“These accusations represent a lack of respect for the competition, all the participating players and the hundreds of professionals of CONMEBOL, an institution that since 2016 has been working tirelessly to make transparent, professionalise and develop South American football.”
Messi had helped set up an early goal for Manchester City forward Sergio Aguero, with Argentina going 2-0 up through Paulo Dybala.
Chile were handed a way back into the match following another controversial VAR review which resulted in a penalty being awarded after Argentina’s Giovani Lo Celso was adjudged to have fouled Charles Aranguiz. Arturo Vidal dispatched the spot-kick but La Albiceleste held on for a 2-1 win.
In the 19th minute, there he was.
Showing determination and athleticism to win a loose ball in midfield, Dani Alves drove towards goal and fed a perfect pass into the stride of Roberto Firmino, whose low cross was easily dispatched by Gabriel Jesus for the opening goal.
In the 90th minute, there he was again.
With Brazil looking to close out the final few seconds and Argentina pressing hard to give themselves a lifeline, Alves gathered possession inside his own half and sped forward, drawing a foul on the halfway line to relieve the pressure and take a few more seconds off the clock.
From the first minute until the last, Brazil skipper Alves was absolutely everywhere on Tuesday night.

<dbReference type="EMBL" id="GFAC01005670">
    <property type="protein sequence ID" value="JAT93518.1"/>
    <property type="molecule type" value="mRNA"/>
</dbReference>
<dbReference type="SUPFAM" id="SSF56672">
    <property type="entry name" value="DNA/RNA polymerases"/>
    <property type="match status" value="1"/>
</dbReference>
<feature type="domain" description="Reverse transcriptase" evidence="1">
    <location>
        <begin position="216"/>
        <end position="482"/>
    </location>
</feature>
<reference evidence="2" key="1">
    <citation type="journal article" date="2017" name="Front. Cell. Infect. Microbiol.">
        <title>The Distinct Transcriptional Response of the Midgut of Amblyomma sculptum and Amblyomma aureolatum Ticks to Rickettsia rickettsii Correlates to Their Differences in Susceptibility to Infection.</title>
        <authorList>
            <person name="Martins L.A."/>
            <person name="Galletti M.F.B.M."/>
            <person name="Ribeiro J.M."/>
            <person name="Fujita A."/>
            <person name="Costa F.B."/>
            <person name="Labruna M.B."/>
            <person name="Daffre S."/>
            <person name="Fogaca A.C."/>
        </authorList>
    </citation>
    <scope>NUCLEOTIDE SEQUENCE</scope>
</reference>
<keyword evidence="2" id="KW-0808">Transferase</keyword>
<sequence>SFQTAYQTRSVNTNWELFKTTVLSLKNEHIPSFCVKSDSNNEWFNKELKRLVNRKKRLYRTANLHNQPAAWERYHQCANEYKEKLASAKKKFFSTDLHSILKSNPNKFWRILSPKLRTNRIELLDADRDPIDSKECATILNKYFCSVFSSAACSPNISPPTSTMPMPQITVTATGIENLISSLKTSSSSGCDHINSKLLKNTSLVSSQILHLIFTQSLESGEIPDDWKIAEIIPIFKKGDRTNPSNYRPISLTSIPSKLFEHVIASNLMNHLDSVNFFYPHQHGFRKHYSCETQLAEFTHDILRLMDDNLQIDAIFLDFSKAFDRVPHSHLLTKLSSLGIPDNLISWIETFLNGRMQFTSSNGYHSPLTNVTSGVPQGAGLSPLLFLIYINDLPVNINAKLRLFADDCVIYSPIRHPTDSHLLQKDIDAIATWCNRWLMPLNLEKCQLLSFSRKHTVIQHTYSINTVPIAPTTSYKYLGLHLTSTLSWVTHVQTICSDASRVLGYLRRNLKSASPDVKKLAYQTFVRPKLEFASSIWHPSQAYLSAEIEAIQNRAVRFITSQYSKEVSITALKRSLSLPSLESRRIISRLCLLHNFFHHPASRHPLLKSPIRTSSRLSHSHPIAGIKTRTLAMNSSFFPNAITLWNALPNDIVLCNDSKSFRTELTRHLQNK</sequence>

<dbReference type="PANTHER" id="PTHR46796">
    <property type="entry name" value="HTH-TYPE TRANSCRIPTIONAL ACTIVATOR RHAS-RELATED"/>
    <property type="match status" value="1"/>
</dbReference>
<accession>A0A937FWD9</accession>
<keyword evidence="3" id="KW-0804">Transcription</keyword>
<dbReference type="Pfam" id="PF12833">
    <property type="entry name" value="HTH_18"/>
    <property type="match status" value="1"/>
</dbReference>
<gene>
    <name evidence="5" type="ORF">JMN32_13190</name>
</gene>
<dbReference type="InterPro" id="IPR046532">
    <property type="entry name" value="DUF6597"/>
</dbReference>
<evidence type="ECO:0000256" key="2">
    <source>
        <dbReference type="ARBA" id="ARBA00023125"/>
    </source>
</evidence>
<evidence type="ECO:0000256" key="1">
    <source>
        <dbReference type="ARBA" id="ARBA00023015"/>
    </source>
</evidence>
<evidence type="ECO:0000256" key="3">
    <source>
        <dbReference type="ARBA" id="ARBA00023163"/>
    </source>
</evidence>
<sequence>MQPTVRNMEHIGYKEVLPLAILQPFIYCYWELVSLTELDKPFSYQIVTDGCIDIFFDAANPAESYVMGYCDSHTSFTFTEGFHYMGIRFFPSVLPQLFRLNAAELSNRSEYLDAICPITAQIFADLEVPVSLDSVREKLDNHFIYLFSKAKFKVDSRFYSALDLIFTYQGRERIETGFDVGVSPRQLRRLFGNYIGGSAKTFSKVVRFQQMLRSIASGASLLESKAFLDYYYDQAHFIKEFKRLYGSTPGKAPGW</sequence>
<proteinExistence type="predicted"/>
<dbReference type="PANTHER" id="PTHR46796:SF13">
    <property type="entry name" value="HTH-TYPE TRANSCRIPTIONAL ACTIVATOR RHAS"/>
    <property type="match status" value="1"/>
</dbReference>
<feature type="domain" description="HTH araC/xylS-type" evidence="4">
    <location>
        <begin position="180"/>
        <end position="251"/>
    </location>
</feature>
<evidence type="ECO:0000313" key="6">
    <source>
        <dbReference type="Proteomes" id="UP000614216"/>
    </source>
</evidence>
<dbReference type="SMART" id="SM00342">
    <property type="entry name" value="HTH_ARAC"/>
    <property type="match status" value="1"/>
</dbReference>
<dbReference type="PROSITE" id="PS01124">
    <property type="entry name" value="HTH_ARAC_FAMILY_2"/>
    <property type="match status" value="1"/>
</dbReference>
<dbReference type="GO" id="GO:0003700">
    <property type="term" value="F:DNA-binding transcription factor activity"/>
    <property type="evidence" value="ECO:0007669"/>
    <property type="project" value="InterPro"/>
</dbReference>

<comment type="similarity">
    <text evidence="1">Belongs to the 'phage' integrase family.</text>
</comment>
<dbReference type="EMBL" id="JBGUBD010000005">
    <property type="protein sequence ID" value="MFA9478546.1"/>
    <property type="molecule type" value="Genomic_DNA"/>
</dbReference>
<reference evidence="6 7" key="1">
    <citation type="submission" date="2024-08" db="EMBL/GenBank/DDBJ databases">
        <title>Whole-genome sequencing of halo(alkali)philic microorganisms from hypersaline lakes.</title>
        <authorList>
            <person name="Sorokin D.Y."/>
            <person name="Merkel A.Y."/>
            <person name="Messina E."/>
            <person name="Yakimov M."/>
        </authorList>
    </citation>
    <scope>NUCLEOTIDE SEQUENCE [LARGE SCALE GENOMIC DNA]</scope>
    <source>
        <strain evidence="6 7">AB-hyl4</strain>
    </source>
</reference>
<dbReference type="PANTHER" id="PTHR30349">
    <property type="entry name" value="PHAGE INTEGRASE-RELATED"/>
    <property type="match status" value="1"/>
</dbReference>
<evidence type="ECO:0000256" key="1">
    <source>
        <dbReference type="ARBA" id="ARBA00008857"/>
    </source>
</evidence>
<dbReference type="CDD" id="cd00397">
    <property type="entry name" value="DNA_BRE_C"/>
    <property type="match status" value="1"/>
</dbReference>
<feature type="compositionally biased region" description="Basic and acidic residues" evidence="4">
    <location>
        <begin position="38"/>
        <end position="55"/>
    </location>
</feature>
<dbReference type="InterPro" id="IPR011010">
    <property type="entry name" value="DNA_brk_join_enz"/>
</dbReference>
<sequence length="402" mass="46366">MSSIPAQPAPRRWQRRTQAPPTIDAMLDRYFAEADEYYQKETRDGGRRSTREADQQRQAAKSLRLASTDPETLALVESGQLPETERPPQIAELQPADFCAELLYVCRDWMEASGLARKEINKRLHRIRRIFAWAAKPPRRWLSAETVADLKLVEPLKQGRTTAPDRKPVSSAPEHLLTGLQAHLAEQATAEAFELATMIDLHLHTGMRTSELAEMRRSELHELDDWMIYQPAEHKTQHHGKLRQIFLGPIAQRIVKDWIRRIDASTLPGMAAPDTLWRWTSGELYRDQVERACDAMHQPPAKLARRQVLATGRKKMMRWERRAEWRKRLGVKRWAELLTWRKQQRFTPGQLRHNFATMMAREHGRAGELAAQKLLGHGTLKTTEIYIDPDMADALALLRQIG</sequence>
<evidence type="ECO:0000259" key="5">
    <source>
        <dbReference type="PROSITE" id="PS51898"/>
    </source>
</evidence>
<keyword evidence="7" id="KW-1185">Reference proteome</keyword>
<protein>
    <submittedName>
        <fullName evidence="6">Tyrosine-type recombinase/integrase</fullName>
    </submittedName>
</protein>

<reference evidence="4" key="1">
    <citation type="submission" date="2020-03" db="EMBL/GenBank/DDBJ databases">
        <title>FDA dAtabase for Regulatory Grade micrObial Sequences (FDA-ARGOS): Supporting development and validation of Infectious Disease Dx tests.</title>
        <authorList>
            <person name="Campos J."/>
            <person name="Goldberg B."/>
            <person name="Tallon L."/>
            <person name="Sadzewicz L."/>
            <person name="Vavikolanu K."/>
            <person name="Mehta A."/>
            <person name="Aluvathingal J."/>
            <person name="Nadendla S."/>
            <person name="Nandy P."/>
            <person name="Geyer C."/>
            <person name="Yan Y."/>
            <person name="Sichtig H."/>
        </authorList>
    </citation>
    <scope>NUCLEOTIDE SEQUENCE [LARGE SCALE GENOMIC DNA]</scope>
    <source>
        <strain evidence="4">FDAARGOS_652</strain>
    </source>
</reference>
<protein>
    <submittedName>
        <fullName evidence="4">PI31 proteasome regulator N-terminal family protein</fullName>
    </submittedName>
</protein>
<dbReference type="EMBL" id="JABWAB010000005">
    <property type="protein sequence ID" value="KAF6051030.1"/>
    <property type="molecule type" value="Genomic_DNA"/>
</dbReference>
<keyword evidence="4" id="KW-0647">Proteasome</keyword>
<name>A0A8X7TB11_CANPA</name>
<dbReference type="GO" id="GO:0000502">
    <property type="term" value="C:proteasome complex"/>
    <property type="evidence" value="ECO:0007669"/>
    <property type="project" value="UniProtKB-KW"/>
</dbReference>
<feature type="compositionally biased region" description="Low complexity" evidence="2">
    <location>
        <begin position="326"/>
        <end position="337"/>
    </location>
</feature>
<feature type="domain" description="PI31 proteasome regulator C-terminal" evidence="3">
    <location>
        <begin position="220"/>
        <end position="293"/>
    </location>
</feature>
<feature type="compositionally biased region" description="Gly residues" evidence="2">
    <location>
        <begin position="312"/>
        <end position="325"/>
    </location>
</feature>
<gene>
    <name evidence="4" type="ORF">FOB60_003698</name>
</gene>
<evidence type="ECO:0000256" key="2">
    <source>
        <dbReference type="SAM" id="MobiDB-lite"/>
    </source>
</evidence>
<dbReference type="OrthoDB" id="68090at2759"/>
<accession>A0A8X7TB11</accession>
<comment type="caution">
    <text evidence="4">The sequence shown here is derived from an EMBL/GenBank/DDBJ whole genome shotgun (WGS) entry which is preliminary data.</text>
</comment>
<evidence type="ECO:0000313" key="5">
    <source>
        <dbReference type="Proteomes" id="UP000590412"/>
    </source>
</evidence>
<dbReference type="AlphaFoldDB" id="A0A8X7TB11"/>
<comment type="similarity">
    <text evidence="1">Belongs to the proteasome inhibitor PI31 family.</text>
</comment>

The stats speak for themselves: he had 112 touches, 44 more than any other Brazilian player (Arthur) and 21 more than any Argentine (Leandro Paredes). He also made that possession count, embarking upon a team-high five dribbles and delivering three crosses into the box, while also fulfilling his defensive duties with three tackles, two clearances and one interception.
Beyond the numbers, though, Alves was even more important for his role as Brazil’s spiritual heartbeat. In a team which can look one-paced and predictable, he added a much-needed spark of drive and dynamism to lift his team-mates, energise the home crowd and deflate the opposition. He was, to borrow his own personal social media catchphrase, ‘good crazy’.
All of this, of course, came from a man who is now 36-years-old and has already won nearly everything there is to win (the World Cup is the only major miss) over the course a sensational career.
In fact, he has won more than practically every other player in history, bagging a ‘good crazy’ total of 41 honours, including multiple league titles with Barcelona, Juventus and Paris Saint-Germain, three Champions League crowns with Barca, the Europa League with Sevilla and Copa America with Brazil in 2007.
Pretty impressive. The craziest thing about Alves right now, though, is that he is currently a free agent, having announced last month that he will not renew his contract with PSG.